Central Bank of Cyprus

The Central Bank of Cyprus, is the central bank of the Republic of Cyprus, located in Nicosia. It was established in 1963 and manages a state’s currency, money supply, and interest rates. Additionally, the central bank of Cyprus oversees the commercial banking system in the country. The central bank of Cyprus is a governmental entity and should not be confused with Bank of Cyprus which is the largest commercial bank in the country.

The Governor of the Central Bank of Cyprus is the highest official in the Central Bank of Cyprus. The position was established in 1963 when the Central Bank of Cyprus was established and is currently fullfilled by Chrystalla Georghadji.

The Governor has the responsibility of chairing the meetings of the Central Bank’s Governing Council and Board of Directors. He or she had the responsibility for setting the Central Bank’s policy in relation to the Cypriot economy, but this responsibility passed to the  President of the European Central Bank on 1 January 2008, which is also the date that Cyprus changed over to the euro from the Cypriot pound. The Governor is a member of the Governing Board of the European Central Bank.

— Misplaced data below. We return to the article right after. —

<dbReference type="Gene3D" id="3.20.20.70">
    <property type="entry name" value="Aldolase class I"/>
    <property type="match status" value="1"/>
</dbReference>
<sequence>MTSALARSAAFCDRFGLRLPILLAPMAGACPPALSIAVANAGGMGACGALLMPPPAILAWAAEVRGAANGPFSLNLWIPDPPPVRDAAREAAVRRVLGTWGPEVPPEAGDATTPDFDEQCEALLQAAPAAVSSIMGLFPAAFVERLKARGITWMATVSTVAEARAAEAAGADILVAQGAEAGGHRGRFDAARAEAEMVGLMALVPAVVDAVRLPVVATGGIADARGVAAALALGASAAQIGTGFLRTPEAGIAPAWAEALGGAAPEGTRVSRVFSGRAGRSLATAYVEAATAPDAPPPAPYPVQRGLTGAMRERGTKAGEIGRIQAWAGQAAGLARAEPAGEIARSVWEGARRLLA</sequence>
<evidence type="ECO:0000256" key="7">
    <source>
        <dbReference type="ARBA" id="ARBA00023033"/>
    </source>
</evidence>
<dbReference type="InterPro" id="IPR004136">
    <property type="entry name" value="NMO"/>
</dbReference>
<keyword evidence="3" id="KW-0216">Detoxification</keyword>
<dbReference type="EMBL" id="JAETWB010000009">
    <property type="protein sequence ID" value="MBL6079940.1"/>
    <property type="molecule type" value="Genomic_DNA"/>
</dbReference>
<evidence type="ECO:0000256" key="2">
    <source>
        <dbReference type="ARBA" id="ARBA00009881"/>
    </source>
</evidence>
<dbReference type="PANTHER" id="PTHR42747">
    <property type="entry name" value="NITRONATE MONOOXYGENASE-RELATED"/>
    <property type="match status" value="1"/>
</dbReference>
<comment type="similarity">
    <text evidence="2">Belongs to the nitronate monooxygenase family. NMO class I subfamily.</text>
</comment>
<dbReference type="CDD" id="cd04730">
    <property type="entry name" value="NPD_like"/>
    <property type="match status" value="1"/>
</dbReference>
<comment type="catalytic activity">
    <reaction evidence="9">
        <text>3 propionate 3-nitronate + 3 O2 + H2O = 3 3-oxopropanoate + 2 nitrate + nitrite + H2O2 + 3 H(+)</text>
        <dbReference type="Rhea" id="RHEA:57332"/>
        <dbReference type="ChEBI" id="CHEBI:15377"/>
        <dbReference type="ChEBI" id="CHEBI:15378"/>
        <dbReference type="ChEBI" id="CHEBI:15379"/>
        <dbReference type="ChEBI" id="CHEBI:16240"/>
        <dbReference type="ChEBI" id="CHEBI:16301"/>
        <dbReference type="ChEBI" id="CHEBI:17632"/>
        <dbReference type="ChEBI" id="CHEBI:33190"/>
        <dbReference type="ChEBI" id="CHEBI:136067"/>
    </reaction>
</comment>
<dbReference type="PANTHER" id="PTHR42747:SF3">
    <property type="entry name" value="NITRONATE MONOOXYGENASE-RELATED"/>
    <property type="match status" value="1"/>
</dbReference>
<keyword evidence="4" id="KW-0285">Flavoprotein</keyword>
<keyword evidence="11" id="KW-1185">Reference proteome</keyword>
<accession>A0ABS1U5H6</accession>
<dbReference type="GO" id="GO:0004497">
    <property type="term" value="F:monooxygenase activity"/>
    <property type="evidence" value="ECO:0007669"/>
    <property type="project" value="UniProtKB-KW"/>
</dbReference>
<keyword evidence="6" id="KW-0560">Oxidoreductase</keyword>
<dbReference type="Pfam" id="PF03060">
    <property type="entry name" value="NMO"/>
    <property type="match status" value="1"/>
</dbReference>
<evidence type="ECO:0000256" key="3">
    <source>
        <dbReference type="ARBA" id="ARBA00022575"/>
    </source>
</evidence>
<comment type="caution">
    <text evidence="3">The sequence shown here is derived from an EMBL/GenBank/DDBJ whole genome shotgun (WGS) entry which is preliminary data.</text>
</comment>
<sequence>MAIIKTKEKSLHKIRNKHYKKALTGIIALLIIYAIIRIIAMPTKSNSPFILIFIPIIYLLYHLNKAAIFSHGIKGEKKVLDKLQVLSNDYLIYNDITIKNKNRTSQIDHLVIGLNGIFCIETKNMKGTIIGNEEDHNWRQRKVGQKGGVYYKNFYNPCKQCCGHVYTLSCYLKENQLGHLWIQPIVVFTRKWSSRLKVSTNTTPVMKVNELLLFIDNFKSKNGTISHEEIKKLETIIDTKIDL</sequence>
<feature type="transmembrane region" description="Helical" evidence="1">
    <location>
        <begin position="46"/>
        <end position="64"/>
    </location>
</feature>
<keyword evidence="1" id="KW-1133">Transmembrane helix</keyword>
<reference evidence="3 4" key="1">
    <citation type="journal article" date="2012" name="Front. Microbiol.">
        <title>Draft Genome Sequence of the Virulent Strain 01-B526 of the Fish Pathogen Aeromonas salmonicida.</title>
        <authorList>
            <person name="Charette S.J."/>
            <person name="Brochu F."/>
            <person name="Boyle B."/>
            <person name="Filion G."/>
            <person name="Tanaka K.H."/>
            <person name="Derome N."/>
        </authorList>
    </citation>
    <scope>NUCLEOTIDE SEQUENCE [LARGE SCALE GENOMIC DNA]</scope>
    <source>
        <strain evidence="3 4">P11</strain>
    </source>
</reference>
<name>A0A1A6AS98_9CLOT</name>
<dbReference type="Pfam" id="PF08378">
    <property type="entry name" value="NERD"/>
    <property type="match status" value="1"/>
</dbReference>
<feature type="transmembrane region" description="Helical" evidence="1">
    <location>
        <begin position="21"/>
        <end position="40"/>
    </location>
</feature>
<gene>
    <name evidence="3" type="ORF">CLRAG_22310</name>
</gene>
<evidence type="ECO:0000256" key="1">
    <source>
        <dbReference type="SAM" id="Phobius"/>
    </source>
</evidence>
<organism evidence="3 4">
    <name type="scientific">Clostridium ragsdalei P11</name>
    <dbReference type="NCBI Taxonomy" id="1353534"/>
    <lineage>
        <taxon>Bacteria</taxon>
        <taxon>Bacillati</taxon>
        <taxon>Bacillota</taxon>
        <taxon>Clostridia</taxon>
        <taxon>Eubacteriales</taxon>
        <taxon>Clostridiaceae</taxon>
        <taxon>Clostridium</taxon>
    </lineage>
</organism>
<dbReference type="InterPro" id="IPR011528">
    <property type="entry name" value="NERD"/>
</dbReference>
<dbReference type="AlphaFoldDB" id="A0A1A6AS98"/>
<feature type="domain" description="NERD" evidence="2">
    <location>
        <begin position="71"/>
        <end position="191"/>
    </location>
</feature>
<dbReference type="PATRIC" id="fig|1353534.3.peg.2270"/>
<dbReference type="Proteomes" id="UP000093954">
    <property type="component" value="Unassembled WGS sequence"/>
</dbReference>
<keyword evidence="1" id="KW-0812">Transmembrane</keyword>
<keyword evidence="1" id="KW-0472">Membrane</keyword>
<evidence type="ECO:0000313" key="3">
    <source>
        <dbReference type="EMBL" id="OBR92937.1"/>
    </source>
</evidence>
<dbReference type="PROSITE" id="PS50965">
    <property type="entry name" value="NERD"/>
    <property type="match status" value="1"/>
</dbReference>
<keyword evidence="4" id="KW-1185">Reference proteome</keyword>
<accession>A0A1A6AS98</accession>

The primary function of a central bank is the monetary policy of the country, through active duties such as managing interest rates, setting the reserve requirement, and acting as a lender of last resort to the banking sector during times of bank insolvency or financial crisis. Central banks usually also have supervisory powers, intended to prevent bank runs, in 2012 during a bank panic and in 2014 when FBME Bank was accused of money laundering, and to reduce the risk that commercial banks and other financial institutions engage in reckless or fraudulent behavior. Central banks in most developed nations are institutionally designed to be independent from political interference. Still, limited control by the executive and legislative bodies usually exists.

The situation with FBME Bank resulted in an arbitrage case in front of the International Chamber of Commerce (ICC) in Paris. The arbitrage panel investigates the responsibilities of FBME Bank and the central bank and will result in a verdict. This verdict instantly creates liability. If the central bank is responsible and therefore liable for the closure and the final downfall of FBME Bank, it creates a liability towards FBME Ltd., the holding company of the bank. If however FBME Bank is responsible for its own downfall, liability results in potential criminal investigations and presumably prosecution. There are high stakes at play. A game where bank customers should stay far away from.